Another week, another short report highlighting red flags to potential investors/traders. This time around we present to you CounterPath Corp. (CPAH). CPAH popped up in our radars last Friday due to its ludicrous 300% price increase relative to Thursday’s closing price, volume exceeding 42 million shares (seven times the number of outstanding shares) and RSI (14) breaching 94. The reason touted for the drastic increase in the company’s share price was the announcement of a partnership with Honeywell to create Smart Talk communication software. But as we will see there are others reason to be suspicious of this ticker, namely: increasing liabilities, email newsletter promotion and insiders who are more than happy to carry on lending to the company or with being compensated with shares on a very regular basis.
The company “design(s), develop(s) and sell(s) software and services that enable enterprises and telecommunication service providers to deliver Unified Communications (UC) services, including voice, video, messaging and collaboration functionality, over their Internet Protocol, or IP, based networks”. It was incorporated under the laws of the State of Nevada on April 18, 2003 and its principal executive offices are located in Vancouver, British Columbia, Canada. Since its incorporation the company has gone by a few different names: It was known as Broad Scope Enterprises, Inc until May 2004, then it went on to be known as Xten Networks, Inc. until September 2005, when it changed its name again to CounterPath Solution, Inc, and finally on October 2007 it became CounterPath Corp. and has been known as such to the present day.
A quick glance at CPAH’s quarterly financials over the last year and a half will reveal a company with enough cash to finance its losses and barely any dilution (bear in mind that the company is Canadian meaning that its fiscal year differs to that of USA companies). The number that pops up however, is total liabilities. This figure has more than doubled over the period, increasing from $5.1 million to $10.4 million. In addition, the company goes as far as acknowledging that the level indebtedness can prove detrimental to its endeavours and explains where this debt is coming from on its latest 10K filed on April 30 2019 (1).
The above makes it clear that the company might be unable to pay back its creditors and is at their mercy if this situation were to materialise. Furthermore, it explains that it owes $3 million to two entities, one which is owned by a chairman Terence Mathews and holds over 25% of the common stock (approx. 1.5 million shares), and the other which is owned by director Steven Bruk and his wife Karen Bruk and holds over 20% of the common stock (approx. 1.2 million shares).
By October 31 2019, the principal amount of the loan payable had increased to $4 million as stated in the 10Q filed on the same day (2).
Given that CPAH has averaged a quarterly loss of around $870,000 over the last three quarters, it is likely that this loan agreement is nearing its $5 million limit. So, if by any chance the loan agreement is not renegotiated and CPAH defaults on this debt, the chairman and the director would be able to recoup their investment by selling some or the entirety of their stake depending on the share price.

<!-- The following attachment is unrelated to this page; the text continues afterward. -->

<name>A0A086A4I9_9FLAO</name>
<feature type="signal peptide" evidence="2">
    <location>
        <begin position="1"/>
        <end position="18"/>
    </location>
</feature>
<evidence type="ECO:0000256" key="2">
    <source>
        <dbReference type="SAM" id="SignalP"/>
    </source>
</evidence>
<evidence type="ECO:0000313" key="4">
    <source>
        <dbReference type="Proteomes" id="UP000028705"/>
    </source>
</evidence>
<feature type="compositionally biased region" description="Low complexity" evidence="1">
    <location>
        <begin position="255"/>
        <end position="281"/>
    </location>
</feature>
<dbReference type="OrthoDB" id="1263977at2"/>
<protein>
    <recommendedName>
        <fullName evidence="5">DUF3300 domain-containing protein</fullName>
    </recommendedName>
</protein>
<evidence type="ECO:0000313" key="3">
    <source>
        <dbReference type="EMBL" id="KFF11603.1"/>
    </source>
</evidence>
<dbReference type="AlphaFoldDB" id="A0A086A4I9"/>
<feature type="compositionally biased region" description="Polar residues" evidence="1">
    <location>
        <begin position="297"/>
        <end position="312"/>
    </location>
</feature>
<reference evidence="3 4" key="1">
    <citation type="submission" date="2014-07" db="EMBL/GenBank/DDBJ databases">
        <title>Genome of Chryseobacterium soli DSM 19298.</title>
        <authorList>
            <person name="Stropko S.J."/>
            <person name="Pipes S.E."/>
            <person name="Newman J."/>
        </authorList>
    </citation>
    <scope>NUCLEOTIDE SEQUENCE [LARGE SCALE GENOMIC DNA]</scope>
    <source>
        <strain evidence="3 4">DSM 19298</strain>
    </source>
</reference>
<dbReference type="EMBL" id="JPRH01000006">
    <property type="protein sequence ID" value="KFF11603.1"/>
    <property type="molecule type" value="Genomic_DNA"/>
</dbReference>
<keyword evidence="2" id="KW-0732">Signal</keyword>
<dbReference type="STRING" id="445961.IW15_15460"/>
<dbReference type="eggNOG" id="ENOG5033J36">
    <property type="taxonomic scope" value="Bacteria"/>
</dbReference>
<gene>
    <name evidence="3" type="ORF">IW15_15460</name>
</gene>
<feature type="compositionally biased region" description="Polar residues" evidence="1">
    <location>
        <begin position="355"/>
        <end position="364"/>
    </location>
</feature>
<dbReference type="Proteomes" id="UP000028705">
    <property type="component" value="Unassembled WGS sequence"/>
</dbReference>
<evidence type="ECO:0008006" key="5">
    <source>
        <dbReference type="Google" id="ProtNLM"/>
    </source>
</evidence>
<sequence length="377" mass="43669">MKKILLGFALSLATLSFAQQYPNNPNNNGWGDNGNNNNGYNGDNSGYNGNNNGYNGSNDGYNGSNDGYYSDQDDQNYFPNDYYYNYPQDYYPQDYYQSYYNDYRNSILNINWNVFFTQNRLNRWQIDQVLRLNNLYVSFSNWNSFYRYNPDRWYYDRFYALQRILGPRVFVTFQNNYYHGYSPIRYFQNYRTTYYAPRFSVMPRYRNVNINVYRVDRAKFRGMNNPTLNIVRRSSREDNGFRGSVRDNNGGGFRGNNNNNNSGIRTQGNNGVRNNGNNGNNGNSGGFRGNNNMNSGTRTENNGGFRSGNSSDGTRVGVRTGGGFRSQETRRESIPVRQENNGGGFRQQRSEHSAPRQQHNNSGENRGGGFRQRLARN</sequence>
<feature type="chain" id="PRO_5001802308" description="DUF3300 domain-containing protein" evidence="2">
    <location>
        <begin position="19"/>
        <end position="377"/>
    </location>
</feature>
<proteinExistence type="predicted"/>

It is also worth noting that CPAH files form 4s with great regularity, meaning that their employees are often obtaining company common stock and stock options. For example, David Karp, CFO, currently owns 31,995 shares of common stock as well as 173, 198 deferred share units and 90,000 stock options (3). And Todd Carothers, EVP of sales and marketing, currently owns 14,615 shares of common stock as well as 68,824 deferred share units and 72,500 stock options (4). This is likely a further indication that the company is struggling and needs to rely on stock option plans and employee share purchase plans to remunerate and retain its employees.
Furthermore, as shown on an S8 form filed on January 31, 2019, Mr. Karp and Mr. Carothers registered for sale 87,622 and 71,509 respectively, indicating that current employees want to sell some of their stake in the company.This could be an indication that they don’t have much faith in the company’s future prospects.
Last but not least, Mr. Karp and Mr. Carothers are not the only ones with stock options. On October 31, 2020, there were a total of 520,295 outstanding stock options at an average exercise price of $2.29.
Undoubtedly this is easily the biggest red flag CPAH raises. On January 10, 2019, before the markets opened well known promoters such as OTCtipReporter, Buzzstocks.com, James Connelly (aka Penny Stock Prophet), HotOTC, BullRally and other, sent out premarket alerts promoting CPAH.
The disclaimer on these promotional newsletters is the same and states: “Our reports/releases are a commercial advertisement and are for general information purposes ONLY. We are engaged in the business of marketing and advertising companies for monetary compensation.” It also states: “Please be advised we have not been compensated for investor relations and media services for today’s profile’s. We do not own any shares of today’s profile’s.” It thus seems that there is a clear contradiction in the disclaimer. These promotional companies are either covering their rear ends or promoting companies free of charge. We let you be the judge.
CPAH does not look like a good investment. The combination of “pump” newsletters, ever increasing debts, insiders registering shares for sale (namely the CFO) and an drastic share price and volume increase, does not bode well at all and is eerily similar to a “P&D” set up. Stay away from this one unless you are an experienced trader.
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